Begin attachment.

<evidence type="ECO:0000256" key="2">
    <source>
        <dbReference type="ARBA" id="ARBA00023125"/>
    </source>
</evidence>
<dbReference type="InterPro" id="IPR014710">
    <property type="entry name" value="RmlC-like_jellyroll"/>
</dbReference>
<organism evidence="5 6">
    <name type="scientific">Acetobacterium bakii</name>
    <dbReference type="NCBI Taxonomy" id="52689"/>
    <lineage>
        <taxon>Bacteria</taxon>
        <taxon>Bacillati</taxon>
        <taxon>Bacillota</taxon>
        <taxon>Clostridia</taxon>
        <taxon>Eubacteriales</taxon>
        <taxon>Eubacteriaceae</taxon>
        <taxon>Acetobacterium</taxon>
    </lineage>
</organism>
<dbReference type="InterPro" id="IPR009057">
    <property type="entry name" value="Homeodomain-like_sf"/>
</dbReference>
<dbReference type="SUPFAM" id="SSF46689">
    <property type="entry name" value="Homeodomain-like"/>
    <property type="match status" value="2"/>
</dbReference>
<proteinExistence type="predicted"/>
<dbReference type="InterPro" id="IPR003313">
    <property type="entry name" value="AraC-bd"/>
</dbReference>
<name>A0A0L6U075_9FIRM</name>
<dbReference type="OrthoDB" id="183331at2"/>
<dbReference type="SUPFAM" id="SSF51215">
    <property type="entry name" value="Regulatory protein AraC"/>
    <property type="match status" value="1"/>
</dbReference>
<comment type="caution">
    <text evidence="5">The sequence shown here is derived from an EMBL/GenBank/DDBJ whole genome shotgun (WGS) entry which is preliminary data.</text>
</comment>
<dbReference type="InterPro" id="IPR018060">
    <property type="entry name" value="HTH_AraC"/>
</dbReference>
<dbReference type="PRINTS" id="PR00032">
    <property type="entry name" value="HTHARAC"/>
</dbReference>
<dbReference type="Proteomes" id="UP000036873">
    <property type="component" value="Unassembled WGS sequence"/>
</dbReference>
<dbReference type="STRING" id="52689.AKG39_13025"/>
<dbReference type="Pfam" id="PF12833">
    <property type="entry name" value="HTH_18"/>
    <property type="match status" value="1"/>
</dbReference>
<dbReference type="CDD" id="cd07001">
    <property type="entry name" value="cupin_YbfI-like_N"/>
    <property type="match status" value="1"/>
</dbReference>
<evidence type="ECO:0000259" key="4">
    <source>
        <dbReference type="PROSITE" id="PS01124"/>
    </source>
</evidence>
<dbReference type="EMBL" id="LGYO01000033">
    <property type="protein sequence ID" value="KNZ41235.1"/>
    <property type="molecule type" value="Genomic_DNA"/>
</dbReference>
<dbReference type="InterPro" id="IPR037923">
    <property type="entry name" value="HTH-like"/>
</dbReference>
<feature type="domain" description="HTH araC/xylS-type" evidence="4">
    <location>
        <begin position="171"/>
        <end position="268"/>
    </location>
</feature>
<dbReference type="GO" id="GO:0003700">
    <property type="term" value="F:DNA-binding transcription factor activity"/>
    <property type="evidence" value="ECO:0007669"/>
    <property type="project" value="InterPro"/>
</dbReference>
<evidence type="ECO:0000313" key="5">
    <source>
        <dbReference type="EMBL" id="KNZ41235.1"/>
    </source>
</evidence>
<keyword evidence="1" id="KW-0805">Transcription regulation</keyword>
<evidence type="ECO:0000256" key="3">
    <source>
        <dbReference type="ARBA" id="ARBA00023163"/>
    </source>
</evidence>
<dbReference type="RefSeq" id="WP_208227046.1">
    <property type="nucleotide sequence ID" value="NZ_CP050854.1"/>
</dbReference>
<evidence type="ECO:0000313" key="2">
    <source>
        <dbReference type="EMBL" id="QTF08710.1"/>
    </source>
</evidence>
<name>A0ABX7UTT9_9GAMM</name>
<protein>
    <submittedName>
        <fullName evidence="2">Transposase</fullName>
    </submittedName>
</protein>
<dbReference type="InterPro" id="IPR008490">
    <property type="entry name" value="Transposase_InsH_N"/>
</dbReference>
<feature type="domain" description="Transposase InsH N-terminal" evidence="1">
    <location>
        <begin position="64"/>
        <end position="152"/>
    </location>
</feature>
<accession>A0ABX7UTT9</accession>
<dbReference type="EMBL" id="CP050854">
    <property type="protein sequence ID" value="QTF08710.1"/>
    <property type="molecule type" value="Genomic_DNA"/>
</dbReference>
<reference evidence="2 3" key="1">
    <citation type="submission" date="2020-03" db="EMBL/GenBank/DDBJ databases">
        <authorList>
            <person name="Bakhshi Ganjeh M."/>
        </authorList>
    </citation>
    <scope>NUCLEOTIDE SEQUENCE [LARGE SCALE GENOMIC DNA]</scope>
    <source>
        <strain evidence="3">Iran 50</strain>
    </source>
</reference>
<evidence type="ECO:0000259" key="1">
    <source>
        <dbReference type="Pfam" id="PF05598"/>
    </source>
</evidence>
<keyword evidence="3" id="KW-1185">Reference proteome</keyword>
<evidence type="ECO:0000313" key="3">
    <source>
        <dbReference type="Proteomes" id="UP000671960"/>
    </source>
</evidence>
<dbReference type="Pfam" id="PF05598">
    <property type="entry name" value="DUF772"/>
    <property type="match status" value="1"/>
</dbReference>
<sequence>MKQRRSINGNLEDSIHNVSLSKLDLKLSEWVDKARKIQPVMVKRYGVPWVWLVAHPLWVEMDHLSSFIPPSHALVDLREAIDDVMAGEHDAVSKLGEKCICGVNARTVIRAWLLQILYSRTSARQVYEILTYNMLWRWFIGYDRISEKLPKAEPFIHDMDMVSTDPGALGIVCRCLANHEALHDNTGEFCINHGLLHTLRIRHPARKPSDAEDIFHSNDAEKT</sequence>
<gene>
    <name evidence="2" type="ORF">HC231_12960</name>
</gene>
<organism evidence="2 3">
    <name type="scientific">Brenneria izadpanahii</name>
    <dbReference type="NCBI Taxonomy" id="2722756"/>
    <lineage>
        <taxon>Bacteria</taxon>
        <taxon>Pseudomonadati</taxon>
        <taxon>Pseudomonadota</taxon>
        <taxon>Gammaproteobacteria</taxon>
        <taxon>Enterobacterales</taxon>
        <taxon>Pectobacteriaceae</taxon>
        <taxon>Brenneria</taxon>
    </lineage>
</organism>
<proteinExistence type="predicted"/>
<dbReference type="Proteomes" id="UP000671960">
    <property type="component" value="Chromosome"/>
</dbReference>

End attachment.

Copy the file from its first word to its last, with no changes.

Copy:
<evidence type="ECO:0000256" key="2">
    <source>
        <dbReference type="ARBA" id="ARBA00023125"/>
    </source>
</evidence>
<dbReference type="InterPro" id="IPR014710">
    <property type="entry name" value="RmlC-like_jellyroll"/>
</dbReference>
<organism evidence="5 6">
    <name type="scientific">Acetobacterium bakii</name>
    <dbReference type="NCBI Taxonomy" id="52689"/>
    <lineage>
        <taxon>Bacteria</taxon>
        <taxon>Bacillati</taxon>
        <taxon>Bacillota</taxon>
        <taxon>Clostridia</taxon>
        <taxon>Eubacteriales</taxon>
        <taxon>Eubacteriaceae</taxon>
        <taxon>Acetobacterium</taxon>
    </lineage>
</organism>
<dbReference type="InterPro" id="IPR009057">
    <property type="entry name" value="Homeodomain-like_sf"/>
</dbReference>
<dbReference type="SUPFAM" id="SSF46689">
    <property type="entry name" value="Homeodomain-like"/>
    <property type="match status" value="2"/>
</dbReference>
<proteinExistence type="predicted"/>
<dbReference type="InterPro" id="IPR003313">
    <property type="entry name" value="AraC-bd"/>
</dbReference>
<name>A0A0L6U075_9FIRM</name>
<dbReference type="OrthoDB" id="183331at2"/>
<dbReference type="SUPFAM" id="SSF51215">
    <property type="entry name" value="Regulatory protein AraC"/>
    <property type="match status" value="1"/>
</dbReference>
<comment type="caution">
    <text evidence="5">The sequence shown here is derived from an EMBL/GenBank/DDBJ whole genome shotgun (WGS) entry which is preliminary data.</text>
</comment>
<dbReference type="InterPro" id="IPR018060">
    <property type="entry name" value="HTH_AraC"/>
</dbReference>
<dbReference type="PRINTS" id="PR00032">
    <property type="entry name" value="HTHARAC"/>
</dbReference>
<dbReference type="Proteomes" id="UP000036873">
    <property type="component" value="Unassembled WGS sequence"/>
</dbReference>
<dbReference type="STRING" id="52689.AKG39_13025"/>
<dbReference type="Pfam" id="PF12833">
    <property type="entry name" value="HTH_18"/>
    <property type="match status" value="1"/>
</dbReference>
<dbReference type="CDD" id="cd07001">
    <property type="entry name" value="cupin_YbfI-like_N"/>
    <property type="match status" value="1"/>
</dbReference>
<evidence type="ECO:0000259" key="4">
    <source>
        <dbReference type="PROSITE" id="PS01124"/>
    </source>
</evidence>
<dbReference type="EMBL" id="LGYO01000033">
    <property type="protein sequence ID" value="KNZ41235.1"/>
    <property type="molecule type" value="Genomic_DNA"/>
</dbReference>
<dbReference type="InterPro" id="IPR037923">
    <property type="entry name" value="HTH-like"/>
</dbReference>
<feature type="domain" description="HTH araC/xylS-type" evidence="4">
    <location>
        <begin position="171"/>
        <end position="268"/>
    </location>
</feature>
<dbReference type="GO" id="GO:0003700">
    <property type="term" value="F:DNA-binding transcription factor activity"/>
    <property type="evidence" value="ECO:0007669"/>
    <property type="project" value="InterPro"/>
</dbReference>
<evidence type="ECO:0000313" key="5">
    <source>
        <dbReference type="EMBL" id="KNZ41235.1"/>
    </source>
</evidence>
<keyword evidence="1" id="KW-0805">Transcription regulation</keyword>
<evidence type="ECO:0000256" key="3">
    <source>
        <dbReference type="ARBA" id="ARBA00023163"/>
    </source>
</evidence>
<dbReference type="RefSeq" id="WP_208227046.1">
    <property type="nucleotide sequence ID" value="NZ_CP050854.1"/>
</dbReference>
<evidence type="ECO:0000313" key="2">
    <source>
        <dbReference type="EMBL" id="QTF08710.1"/>
    </source>
</evidence>
<name>A0ABX7UTT9_9GAMM</name>
<protein>
    <submittedName>
        <fullName evidence="2">Transposase</fullName>
    </submittedName>
</protein>
<dbReference type="InterPro" id="IPR008490">
    <property type="entry name" value="Transposase_InsH_N"/>
</dbReference>
<feature type="domain" description="Transposase InsH N-terminal" evidence="1">
    <location>
        <begin position="64"/>
        <end position="152"/>
    </location>
</feature>
<accession>A0ABX7UTT9</accession>
<dbReference type="EMBL" id="CP050854">
    <property type="protein sequence ID" value="QTF08710.1"/>
    <property type="molecule type" value="Genomic_DNA"/>
</dbReference>
<reference evidence="2 3" key="1">
    <citation type="submission" date="2020-03" db="EMBL/GenBank/DDBJ databases">
        <authorList>
            <person name="Bakhshi Ganjeh M."/>
        </authorList>
    </citation>
    <scope>NUCLEOTIDE SEQUENCE [LARGE SCALE GENOMIC DNA]</scope>
    <source>
        <strain evidence="3">Iran 50</strain>
    </source>
</reference>
<evidence type="ECO:0000259" key="1">
    <source>
        <dbReference type="Pfam" id="PF05598"/>
    </source>
</evidence>
<keyword evidence="3" id="KW-1185">Reference proteome</keyword>
<evidence type="ECO:0000313" key="3">
    <source>
        <dbReference type="Proteomes" id="UP000671960"/>
    </source>
</evidence>
<dbReference type="Pfam" id="PF05598">
    <property type="entry name" value="DUF772"/>
    <property type="match status" value="1"/>
</dbReference>
<sequence>MKQRRSINGNLEDSIHNVSLSKLDLKLSEWVDKARKIQPVMVKRYGVPWVWLVAHPLWVEMDHLSSFIPPSHALVDLREAIDDVMAGEHDAVSKLGEKCICGVNARTVIRAWLLQILYSRTSARQVYEILTYNMLWRWFIGYDRISEKLPKAEPFIHDMDMVSTDPGALGIVCRCLANHEALHDNTGEFCINHGLLHTLRIRHPARKPSDAEDIFHSNDAEKT</sequence>
<gene>
    <name evidence="2" type="ORF">HC231_12960</name>
</gene>
<organism evidence="2 3">
    <name type="scientific">Brenneria izadpanahii</name>
    <dbReference type="NCBI Taxonomy" id="2722756"/>
    <lineage>
        <taxon>Bacteria</taxon>
        <taxon>Pseudomonadati</taxon>
        <taxon>Pseudomonadota</taxon>
        <taxon>Gammaproteobacteria</taxon>
        <taxon>Enterobacterales</taxon>
        <taxon>Pectobacteriaceae</taxon>
        <taxon>Brenneria</taxon>
    </lineage>
</organism>
<proteinExistence type="predicted"/>
<dbReference type="Proteomes" id="UP000671960">
    <property type="component" value="Chromosome"/>
</dbReference>